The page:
Constructed Answer Responds to May 4, 1970 tragedy at KSU
What do you do with rage, sadness, or grief? Where do you put these feelings? What do you do with that hole left from loss? The exhibition Constructed Answer, at Kent State University, is a curation of answers.
This year marks the fiftieth anniversary of the May 4 shootings at KSU. The tragedy left four students dead and nine injured at the hand of the Ohio National Guard.
Following that tragedy, a group of students at the Philadelphia College of Art instinctively began creating as a reaction to this tragedy. Collaboratively they made a Commemorative Medallion in an ornate hickory case to honor the four who died: Jeffrey Miller, Allison Krause, William Schroeder, and Sandra Scheuer. When you put that much energy into a single object it becomes like a port key or perpetual beacon of remembrance. It was that reaction from those students that inspired co-curators Anderson Turner, Director of the School of Arts Collections and Galleries, and Andrew Kuebeck, Assistant Professor and Head of Jewelry / Metals / Enameling program. This curated metalsmithing exhibition centers around human reaction to tragedy, trauma, and violence, as well as demonstrating personal resilience.
There is nothing pretty in this show; it is authentic, raw, thought-provoking, technically brilliant, and filled with beauty and awe. The work in this show changes the energy and vibration of the room. Turner and Kuebeck curated works of Boris Bally, Taehyun Bang, Marilyn da Silva, Holland Houdek, Keith Lewis, Michael Nashef, Marissa Saneholtz, Stephen Saracino, Mel Someroski and Renée Zettle-Sterling, check them out.
Survival bracelets are one of Stephen Saracino’s response to tragedies. Saracino’s Columbine Survival Bracelet is like something out of Dark Tower. It is two handwrought sterling silver handguns pointing in opposite directions attached at the barrels with the gun handles attached to a heavy-duty half cuff that forms a bracelet. The design of the bracelet is ambidextrous so you can shoot from either wrist. A curious thing about this as a survival tool, when you point a gun at someone one, one is being aimed at you.
Renee Zettle-Sterling created ritual-like masks that veil her grief. Her Objects of Mourning veils are evocative. She uses fabric from the clothing of the person she is grieving for and creates these special wearable memorials. They provide privacy for her and her pain to be alone, protected and comforted. The veils are all different: different types of grief, different stages of grief, something, all the while vulnerable.
Michael Nashof’s Sculptures are his response to growing up in Lebanon and seeing its beautiful architecture destroyed by war. These sculptures or what he calls “vessels” are like scale models for otherworldly homes built from common building materials. He combines metalworking and architecture with standard building materials like concrete to create elegant structures with increased durability. His lines are magnificent and the mixing and melding of materials seamless. To each vessel he adds a small area of destruction: he pocks tiny mortar blows to the surface. These structures are so elegant that the pock marks read more like beauty marks. Having never experienced war, I thought a lot about his pieces.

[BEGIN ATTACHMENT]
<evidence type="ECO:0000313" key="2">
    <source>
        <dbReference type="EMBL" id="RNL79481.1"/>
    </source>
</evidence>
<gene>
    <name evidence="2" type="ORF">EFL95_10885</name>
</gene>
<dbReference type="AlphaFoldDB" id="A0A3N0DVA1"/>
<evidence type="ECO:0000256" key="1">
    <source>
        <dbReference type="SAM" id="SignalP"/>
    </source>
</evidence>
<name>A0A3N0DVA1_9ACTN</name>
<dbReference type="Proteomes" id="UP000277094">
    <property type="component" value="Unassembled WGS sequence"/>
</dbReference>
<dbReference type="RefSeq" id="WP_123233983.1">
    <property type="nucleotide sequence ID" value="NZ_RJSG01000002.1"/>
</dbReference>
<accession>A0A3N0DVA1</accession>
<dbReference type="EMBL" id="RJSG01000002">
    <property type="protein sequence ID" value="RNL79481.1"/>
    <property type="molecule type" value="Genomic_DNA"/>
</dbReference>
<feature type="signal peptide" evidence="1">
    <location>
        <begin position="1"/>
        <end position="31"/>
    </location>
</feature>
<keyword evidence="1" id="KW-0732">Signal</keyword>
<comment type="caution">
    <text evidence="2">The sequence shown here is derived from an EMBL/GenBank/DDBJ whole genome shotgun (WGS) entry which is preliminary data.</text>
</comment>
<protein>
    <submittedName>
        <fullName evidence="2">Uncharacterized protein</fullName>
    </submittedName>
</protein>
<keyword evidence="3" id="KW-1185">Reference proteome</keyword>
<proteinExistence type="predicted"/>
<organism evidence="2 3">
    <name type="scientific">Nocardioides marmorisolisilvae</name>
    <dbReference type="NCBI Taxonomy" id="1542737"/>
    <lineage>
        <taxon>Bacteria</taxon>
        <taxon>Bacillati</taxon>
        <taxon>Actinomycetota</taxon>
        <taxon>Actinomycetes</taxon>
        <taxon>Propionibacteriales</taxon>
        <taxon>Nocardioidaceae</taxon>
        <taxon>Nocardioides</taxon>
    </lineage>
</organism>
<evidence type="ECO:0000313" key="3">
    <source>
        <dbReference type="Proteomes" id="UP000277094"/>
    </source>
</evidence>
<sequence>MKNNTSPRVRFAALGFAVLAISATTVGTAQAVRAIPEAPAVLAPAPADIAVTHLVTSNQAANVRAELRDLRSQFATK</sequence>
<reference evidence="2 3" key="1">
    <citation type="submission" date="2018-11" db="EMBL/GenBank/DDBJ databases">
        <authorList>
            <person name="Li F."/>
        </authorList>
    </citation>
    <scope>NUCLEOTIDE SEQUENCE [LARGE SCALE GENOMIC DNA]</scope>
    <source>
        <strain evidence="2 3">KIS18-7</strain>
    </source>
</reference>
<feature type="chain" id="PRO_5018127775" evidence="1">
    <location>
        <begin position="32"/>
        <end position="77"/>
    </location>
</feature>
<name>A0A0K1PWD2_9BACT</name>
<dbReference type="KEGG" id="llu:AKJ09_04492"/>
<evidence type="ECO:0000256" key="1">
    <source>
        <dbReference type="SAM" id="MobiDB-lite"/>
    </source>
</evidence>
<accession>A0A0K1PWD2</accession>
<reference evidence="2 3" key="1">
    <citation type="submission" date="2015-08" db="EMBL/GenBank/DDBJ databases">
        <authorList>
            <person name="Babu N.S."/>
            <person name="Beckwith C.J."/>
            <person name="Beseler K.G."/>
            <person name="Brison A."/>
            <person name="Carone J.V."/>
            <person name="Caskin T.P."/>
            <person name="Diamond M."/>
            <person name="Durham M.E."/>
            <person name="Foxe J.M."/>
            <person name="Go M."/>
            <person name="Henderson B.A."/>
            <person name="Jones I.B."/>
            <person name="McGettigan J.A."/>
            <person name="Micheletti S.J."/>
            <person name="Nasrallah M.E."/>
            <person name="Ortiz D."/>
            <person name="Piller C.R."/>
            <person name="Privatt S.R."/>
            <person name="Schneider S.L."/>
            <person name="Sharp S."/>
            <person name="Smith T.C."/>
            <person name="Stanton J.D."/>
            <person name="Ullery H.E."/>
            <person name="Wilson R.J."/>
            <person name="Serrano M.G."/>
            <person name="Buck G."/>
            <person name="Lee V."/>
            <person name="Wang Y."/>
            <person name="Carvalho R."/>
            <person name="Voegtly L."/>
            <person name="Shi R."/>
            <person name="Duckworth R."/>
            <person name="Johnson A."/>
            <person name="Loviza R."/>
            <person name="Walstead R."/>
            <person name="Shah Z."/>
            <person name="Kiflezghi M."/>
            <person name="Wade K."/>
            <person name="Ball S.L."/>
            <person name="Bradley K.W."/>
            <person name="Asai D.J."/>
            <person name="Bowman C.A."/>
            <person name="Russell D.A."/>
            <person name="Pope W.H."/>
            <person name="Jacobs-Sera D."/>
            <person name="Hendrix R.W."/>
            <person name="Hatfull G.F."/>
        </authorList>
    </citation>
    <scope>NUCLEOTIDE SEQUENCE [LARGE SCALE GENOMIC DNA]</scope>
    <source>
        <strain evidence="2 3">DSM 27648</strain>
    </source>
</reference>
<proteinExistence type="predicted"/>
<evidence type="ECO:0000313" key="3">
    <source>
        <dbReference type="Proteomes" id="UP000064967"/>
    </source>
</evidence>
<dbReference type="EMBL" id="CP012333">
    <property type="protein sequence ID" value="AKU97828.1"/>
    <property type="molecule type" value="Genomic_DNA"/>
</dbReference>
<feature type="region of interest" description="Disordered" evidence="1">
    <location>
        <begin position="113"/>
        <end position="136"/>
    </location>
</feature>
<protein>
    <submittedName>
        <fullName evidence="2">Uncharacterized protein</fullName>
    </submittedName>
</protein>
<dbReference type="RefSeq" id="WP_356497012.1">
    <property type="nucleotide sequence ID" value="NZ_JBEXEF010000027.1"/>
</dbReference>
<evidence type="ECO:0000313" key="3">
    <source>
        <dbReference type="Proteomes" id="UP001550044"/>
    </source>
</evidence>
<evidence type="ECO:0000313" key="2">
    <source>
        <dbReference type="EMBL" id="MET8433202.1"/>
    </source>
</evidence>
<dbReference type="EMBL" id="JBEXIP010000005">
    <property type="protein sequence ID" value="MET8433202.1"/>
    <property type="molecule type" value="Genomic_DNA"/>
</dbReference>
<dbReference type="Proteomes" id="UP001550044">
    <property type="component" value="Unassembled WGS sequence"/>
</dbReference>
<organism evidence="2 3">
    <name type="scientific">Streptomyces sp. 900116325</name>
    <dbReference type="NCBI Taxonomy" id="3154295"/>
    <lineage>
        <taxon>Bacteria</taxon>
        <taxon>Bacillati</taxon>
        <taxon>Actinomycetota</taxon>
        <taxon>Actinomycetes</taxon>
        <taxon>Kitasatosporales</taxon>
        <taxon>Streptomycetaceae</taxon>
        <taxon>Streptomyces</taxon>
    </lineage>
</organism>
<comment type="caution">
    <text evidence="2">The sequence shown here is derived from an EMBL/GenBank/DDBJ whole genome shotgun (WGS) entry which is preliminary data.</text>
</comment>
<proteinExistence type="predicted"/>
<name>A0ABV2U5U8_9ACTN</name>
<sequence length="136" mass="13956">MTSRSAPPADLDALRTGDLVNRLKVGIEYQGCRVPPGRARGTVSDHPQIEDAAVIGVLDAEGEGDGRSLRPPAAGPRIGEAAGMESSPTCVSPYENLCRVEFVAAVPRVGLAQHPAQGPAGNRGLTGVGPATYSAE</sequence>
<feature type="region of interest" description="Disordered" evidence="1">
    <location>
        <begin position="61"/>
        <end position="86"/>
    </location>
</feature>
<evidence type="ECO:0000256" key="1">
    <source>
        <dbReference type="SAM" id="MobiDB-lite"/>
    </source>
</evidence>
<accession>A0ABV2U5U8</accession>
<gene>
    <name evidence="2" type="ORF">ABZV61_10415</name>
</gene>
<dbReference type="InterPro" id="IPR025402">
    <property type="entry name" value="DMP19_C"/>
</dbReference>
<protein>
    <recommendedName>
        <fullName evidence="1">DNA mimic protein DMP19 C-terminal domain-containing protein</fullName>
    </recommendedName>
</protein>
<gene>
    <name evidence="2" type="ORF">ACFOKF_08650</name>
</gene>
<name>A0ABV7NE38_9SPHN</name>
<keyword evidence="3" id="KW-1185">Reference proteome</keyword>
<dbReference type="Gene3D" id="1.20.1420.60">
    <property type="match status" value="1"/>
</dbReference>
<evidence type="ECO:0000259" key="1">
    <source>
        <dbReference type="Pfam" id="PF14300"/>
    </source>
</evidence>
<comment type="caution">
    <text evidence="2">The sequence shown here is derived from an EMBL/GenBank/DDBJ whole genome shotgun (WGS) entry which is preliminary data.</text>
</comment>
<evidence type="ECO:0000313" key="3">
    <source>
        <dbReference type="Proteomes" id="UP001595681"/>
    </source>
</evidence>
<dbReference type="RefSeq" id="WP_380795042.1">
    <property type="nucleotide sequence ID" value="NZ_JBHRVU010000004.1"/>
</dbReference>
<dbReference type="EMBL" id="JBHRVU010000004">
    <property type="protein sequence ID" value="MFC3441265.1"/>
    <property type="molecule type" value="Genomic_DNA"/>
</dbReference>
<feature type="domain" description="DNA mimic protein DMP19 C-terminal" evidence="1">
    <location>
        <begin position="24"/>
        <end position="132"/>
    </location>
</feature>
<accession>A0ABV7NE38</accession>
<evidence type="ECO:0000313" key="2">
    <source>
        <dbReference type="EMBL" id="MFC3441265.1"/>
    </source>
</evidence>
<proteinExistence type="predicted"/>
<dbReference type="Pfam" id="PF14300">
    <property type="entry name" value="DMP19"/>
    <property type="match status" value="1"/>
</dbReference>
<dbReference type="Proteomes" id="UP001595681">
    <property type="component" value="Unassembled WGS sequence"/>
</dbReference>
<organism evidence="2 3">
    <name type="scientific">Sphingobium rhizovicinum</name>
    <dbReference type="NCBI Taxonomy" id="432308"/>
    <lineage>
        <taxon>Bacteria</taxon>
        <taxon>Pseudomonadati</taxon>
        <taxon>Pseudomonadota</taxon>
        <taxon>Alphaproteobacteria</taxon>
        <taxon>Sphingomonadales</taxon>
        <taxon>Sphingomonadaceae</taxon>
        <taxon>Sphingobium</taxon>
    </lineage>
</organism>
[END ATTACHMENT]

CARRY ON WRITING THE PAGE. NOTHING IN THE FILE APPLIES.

The Commemorative Medallion is an epic piece of jewelry. It was created by two teams, one one working on the medallion and the chain, and the other on the wooden case. The pendant is large, and looks to have considerable weight. What are you saying if you create a large necklace with barbed links in the chain? Barbs are used to separate, protect, and keep you aware. The artistic reaction created an epic piece of symbolism, demonstrates the resiliency and empathy of the human spirit.
The late KSU Professor Mel Someroski visited the concentration camp near Majdanek, Poland, in 1981. The empathy he felt for those people and especially the children haunted him and is manifest in his gut-wrecking drawings, poems/prose, and enamel works. Someroski’s Children of War series– detailed Plique-à-jour scenes of a child’s life in concentration camps–occupies a wall in the center of the gallery. It gives you pause. They are like stations of the cross, but at each stage, you must see yourself, too.
What if it was your child?
Holland Houdek’s work so disturbed me in this curated space, and this is the exciting thing about group shows: seeing how different artists’ works inform each other and interact. After viewing Someroski’s reaction to Concentration Camps, Houdek’s Mechanization is on the floor looking like a pile of charred joint replacements pulled from the ashes. That is not Houdek’s intention; he is reacting to the mass production and abundance and how joint replacements, in industrial setting creates an incompatibility with the human body resulting in a pile of waste on a gallery floor. I enjoy how these creations make you look at medical devices differently, an industrial way. Approximately one million replacements are performed annually in the U.S., and number is rising. We should always remember our history and pay attention to the present.
The exhibition will be on view through February 28, 2020, in the Center for the Visual Arts (CVA) Gallery, located (1st Floor) 325 Terrace Drive, Kent, Ohio.
Holland Houdek will give an artist talk on Friday, February 28, at 2 p.m., Room 140, in the Center for Visual Arts building to close this commanding show.
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